Like most people getting ready to graduate high school, Angela struggles with who she is and what she wants. She’s a normal girl who’s had relatively normal experiences for those who sit on the outskirts of the high school social norms. She’s horrified by the thought of being trapped in the mundane—doing well, but never quite reaching the stratosphere. Unlike most of her peers, she’s intent on doing something about it: namely a months-long road trip throughout the United States and Canada to determine what she’s made of. Crashing with friends, some of whom turn out to be foes, and occasionally in her car, she’s tested at every turn by fear, by her struggle to determine who she is and what she wants, and by the unthinkable.
ONCE UPON A ROAD TRIP doesn’t read like a typical memoir. Written in third person, it’s far more like reading a novel. It is only with the inclusion of parts of her travel journal interspersed throughout the narrative that the reader catches a glimpse of the internal aspects of Angela’s journey of self-discovery. Author Angela Blount’s decision to structure her memoir in the way she did is a large part of its charm. The variation allows the reader to experience the story without the intrusion of the author’s internal musings and to make their own determinations of what they think and feel about the goings on before the author inserts her own. Though it could have been more powerful had she provided a more in-depth analysis of her reactions to the events she found herself embroiled in; Blount’s voice is solid and true, and will only strengthen as she continues her life’s journey.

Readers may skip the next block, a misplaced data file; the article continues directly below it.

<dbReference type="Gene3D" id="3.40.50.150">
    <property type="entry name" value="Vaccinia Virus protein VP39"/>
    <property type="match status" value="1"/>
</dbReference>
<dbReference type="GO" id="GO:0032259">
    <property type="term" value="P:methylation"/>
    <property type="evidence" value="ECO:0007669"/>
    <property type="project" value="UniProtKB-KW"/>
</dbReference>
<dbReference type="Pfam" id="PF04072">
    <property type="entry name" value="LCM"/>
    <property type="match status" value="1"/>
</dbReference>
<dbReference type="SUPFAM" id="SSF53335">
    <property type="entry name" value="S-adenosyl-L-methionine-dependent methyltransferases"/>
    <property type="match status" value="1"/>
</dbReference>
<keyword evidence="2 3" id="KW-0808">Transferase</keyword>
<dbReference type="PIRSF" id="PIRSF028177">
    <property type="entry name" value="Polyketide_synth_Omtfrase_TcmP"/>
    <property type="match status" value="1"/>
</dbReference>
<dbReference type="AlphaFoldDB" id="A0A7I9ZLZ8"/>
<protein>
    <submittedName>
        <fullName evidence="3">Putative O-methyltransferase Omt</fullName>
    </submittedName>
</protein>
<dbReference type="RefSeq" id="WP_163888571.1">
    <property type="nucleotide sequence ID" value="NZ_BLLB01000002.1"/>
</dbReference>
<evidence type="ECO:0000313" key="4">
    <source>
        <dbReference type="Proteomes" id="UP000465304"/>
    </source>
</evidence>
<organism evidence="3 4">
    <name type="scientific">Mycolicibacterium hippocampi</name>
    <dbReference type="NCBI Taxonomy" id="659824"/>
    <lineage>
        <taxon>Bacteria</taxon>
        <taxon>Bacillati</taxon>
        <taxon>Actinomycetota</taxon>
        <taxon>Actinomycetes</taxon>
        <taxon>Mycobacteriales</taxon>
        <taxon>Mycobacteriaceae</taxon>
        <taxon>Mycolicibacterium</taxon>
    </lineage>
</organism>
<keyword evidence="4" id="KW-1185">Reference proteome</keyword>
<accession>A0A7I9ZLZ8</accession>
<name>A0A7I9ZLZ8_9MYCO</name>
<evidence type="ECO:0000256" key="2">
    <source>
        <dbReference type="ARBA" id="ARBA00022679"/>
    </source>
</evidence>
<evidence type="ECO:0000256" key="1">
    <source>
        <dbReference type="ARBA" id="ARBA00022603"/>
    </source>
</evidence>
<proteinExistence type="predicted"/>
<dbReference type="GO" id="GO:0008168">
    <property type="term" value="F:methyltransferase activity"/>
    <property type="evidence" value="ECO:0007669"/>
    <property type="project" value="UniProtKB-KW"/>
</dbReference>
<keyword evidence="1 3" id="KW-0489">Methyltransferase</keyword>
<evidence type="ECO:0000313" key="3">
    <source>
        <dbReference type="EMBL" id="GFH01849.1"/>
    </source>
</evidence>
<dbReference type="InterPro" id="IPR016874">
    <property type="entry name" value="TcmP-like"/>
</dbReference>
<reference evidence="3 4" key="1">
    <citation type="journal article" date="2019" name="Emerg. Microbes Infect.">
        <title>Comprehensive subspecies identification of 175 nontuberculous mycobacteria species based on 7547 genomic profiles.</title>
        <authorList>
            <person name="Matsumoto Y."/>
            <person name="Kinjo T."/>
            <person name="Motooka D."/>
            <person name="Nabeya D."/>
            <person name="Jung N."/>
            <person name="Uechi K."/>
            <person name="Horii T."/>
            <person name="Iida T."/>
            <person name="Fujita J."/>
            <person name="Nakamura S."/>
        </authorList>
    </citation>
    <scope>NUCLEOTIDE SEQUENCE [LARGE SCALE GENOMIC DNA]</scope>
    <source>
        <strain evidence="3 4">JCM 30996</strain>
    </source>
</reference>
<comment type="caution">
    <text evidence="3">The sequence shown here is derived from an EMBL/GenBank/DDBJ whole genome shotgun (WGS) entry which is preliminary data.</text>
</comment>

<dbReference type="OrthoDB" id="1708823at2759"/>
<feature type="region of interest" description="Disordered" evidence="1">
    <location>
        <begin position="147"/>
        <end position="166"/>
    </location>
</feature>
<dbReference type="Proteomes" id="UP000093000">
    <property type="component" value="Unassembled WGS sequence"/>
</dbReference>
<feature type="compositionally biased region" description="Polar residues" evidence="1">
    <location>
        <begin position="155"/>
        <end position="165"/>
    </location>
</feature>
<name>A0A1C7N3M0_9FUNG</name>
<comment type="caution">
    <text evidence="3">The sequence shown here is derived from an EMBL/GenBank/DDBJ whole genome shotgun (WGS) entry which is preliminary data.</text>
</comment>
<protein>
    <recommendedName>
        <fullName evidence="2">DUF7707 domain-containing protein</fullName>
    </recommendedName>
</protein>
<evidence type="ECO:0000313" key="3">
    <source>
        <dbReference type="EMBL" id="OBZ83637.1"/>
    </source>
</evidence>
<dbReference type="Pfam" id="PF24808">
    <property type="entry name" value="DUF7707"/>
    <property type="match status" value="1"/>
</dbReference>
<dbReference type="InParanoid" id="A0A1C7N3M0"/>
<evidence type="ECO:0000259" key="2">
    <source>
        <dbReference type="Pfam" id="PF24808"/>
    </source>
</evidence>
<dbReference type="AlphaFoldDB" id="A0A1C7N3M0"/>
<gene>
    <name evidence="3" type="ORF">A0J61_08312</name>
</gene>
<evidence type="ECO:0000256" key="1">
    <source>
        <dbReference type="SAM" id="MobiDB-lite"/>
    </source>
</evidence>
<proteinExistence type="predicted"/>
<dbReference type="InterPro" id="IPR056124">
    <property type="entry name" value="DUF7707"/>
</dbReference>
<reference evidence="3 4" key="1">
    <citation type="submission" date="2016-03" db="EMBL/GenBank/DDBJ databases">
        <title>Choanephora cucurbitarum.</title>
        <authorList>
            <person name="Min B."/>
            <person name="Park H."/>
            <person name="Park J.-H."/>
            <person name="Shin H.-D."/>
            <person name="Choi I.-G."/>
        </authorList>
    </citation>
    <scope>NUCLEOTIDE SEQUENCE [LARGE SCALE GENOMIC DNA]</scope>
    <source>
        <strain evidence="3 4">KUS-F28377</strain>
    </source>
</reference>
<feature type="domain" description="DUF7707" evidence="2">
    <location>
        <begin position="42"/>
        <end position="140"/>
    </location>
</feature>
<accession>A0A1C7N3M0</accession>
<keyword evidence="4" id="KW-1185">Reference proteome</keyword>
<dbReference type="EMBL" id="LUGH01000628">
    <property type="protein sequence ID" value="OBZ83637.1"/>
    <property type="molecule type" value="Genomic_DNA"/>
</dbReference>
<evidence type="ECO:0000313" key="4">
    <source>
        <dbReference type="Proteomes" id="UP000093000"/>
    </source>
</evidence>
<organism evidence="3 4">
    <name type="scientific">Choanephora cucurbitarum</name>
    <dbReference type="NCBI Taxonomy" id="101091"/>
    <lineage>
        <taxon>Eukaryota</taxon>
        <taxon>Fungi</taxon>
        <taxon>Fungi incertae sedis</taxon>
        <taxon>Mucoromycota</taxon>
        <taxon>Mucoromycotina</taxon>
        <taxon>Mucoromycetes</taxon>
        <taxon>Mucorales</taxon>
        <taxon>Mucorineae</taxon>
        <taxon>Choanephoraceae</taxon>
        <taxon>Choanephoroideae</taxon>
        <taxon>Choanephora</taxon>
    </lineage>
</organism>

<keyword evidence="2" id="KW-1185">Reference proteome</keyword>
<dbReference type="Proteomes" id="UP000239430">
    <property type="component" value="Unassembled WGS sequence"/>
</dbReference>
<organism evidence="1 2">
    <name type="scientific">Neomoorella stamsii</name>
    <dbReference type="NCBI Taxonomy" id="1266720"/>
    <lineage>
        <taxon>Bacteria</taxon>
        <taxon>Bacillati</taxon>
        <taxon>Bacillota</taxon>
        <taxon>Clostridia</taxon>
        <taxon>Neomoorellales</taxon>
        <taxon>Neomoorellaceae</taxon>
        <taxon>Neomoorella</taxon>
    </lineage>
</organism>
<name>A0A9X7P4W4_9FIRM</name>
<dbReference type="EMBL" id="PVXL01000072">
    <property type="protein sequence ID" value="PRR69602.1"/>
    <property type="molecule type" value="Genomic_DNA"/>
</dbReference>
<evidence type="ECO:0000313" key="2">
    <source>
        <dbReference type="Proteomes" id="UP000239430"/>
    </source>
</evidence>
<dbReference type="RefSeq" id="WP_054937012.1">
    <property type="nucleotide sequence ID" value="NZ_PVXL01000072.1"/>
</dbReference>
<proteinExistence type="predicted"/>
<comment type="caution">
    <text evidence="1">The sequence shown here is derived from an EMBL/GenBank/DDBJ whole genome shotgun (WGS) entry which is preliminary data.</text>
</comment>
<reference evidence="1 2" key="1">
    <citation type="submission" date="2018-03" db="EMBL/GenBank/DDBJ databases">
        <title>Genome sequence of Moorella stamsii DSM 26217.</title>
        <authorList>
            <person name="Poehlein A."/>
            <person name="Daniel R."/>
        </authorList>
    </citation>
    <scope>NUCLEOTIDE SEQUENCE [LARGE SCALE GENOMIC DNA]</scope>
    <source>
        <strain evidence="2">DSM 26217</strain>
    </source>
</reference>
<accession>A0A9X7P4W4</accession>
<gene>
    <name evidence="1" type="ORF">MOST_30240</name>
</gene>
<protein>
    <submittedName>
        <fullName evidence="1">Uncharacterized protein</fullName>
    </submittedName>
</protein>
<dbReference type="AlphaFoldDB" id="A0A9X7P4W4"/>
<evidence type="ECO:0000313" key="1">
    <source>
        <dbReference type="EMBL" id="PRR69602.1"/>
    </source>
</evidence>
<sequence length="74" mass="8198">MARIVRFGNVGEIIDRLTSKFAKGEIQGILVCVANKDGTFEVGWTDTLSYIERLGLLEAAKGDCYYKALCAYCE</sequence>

Though the author tends to skirt around the bigger issues, staying a safe emotional distance away, ONCE UPON A ROAD TRIP is a powerful story of self-discovery.
Reviewed by K.J. Pierce for IndieReader